What Is The Administration Doing About These Products?
The tri-agencies have issued this RFI in a bid to learn more about the problems with these products as well as to understand the policy solutions that might be available to them. First, the RFI broadly seeks market-level information on “the scope, prevalence, terms, and impacts” of medical financing products. The tri-agencies are seeking data and comments on interest rates and fees associated with these products, total outstanding debt on these products, trends of use, demographics of users, health equity implications of these products, level of market concentration among financial services companies who offer these products, and ownership of financial services companies offering these products.
Second, the tri-agencies are also more specifically interested in learning more about the marketing of and enrollment in medical financing products, “how and when patients are offered these products, what information patients are given about these products, and how patients make decisions about utilizing these products.” They are concerned about the position of trust that medical providers hold and the undue influence they might have in selling these products as a result. They are interested in learning if the increased availability of these products is limiting the availability of zero and low-interest payment plans traditionally offered by the providers themselves. They are also seeking information on how these products might be negatively affecting patients’ ability to access financial assistance or health insurance benefits, and to what extent patients are using these products to pay incorrect bills.
Third, the tri-agencies are further seeking information on how these products affect patients’ “financial, physical, and mental health.” They want to learn more about the “interest charges, default rates, credit reporting practices, and collections practices associated with medical payment products.” They are further interested in understanding whether and how these products are contributing to providers denying care, patients delaying or avoiding care, and patients experiencing increased mental stress.
Fourth, the tri-agencies are also seeking comment on the incentives that financial services companies are offering providers to get them to promote medical financing products, as well as what kind of training and support they are offering providers. The tri-agencies are looking into whether these incentives might violate certain federal laws put in place to penalize kickbacks among health care providers. They are also interested in learning about how insurers’ claims management and reimbursement policies might be contributing to providers’ decisions to lean more on these medical financing products.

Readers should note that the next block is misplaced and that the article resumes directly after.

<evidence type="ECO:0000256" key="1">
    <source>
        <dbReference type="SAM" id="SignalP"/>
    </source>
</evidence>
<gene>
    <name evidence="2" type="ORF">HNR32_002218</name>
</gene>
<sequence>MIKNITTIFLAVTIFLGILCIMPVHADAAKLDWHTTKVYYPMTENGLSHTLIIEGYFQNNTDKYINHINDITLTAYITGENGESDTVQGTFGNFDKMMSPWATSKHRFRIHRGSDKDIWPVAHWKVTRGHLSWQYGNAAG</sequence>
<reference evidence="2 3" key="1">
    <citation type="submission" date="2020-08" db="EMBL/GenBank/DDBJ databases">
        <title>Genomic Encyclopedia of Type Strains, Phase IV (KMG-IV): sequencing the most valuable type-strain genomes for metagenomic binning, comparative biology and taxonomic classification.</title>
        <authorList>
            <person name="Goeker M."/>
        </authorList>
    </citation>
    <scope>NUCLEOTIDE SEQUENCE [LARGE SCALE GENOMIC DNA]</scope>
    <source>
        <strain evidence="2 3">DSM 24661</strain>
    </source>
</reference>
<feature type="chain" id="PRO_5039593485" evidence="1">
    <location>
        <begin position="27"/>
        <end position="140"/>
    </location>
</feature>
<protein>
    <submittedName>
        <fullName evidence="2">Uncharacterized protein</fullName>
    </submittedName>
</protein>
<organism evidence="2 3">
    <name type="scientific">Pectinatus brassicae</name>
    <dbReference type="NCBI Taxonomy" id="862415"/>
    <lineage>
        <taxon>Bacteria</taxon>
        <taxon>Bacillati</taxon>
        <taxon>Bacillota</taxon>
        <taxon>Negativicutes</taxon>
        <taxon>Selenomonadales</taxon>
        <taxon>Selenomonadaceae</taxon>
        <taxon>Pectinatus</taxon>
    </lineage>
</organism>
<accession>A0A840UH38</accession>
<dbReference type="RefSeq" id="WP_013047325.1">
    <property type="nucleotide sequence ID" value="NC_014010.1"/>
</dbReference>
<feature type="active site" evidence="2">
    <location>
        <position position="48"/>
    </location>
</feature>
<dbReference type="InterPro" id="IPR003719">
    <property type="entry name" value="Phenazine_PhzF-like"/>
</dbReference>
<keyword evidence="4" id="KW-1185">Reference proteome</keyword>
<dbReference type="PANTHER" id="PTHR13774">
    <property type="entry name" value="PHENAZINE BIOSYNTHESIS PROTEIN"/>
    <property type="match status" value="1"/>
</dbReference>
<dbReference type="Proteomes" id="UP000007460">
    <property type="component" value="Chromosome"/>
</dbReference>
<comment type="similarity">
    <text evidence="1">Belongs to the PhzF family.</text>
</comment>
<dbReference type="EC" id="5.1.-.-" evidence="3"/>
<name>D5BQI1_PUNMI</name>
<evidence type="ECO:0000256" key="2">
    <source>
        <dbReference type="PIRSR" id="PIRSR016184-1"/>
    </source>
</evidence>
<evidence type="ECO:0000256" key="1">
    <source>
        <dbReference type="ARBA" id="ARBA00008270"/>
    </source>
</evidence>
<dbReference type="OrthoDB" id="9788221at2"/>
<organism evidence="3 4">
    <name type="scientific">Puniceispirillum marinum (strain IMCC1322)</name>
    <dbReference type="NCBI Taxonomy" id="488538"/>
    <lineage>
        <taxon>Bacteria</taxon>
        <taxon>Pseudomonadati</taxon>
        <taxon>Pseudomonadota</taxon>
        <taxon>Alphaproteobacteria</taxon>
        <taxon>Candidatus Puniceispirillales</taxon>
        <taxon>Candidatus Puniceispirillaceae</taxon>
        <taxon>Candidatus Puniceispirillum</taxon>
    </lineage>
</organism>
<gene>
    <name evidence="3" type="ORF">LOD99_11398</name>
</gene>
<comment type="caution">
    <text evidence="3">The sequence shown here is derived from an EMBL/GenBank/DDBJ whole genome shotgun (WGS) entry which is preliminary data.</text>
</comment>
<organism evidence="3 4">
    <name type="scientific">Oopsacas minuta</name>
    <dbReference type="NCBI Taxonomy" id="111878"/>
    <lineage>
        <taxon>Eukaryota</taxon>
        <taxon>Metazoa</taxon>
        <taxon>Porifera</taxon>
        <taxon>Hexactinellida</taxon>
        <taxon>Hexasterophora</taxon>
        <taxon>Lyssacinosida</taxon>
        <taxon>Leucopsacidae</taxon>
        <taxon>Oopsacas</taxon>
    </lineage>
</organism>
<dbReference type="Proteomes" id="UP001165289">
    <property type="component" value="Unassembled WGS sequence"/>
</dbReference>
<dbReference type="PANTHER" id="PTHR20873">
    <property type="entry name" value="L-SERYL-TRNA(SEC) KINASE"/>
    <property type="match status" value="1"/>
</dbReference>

Fifth, the tri-agencies want to know how these products interact with certain key federal protections related to health care charges and billing. More specifically, they are seeking information about whether providers are charging higher prices to patients using these products, and whether providers are disclosing these higher charges as required by federal transparency laws and the No Surprises Act’s good faith estimate provision. The tri-agencies are also interested in understanding how these products interact with the notice and consent requirements under the No Surprises Act for out-of-network patients.
Finally, the tri-agencies are seeking input on best practices for providers who offer these products and how the tri-agencies can encourage providers to adopt these best practices. They are also asking commenters to submit policy recommendations on actions the agencies should take to better understand the impact of these products and regulate this industry. They are also asking individuals to comment on their personal experiences with these medical financing products. In addition to including general list of market-level and individual-level questions, the RFI also organizes its inquiries by agency based on their individual jurisdictions and oversight authorities.
Maanasa Kona, “The Biden Administration Takes Aim At Medical Financing Products,” Health Affairs Forefront, July 11, 2023, https://www.healthaffairs.org/content/forefront/biden-administration-takes-aim-medical-financing-products. Copyright © 2023 Health Affairs by Project HOPE – The People-to-People Health Foundation, Inc.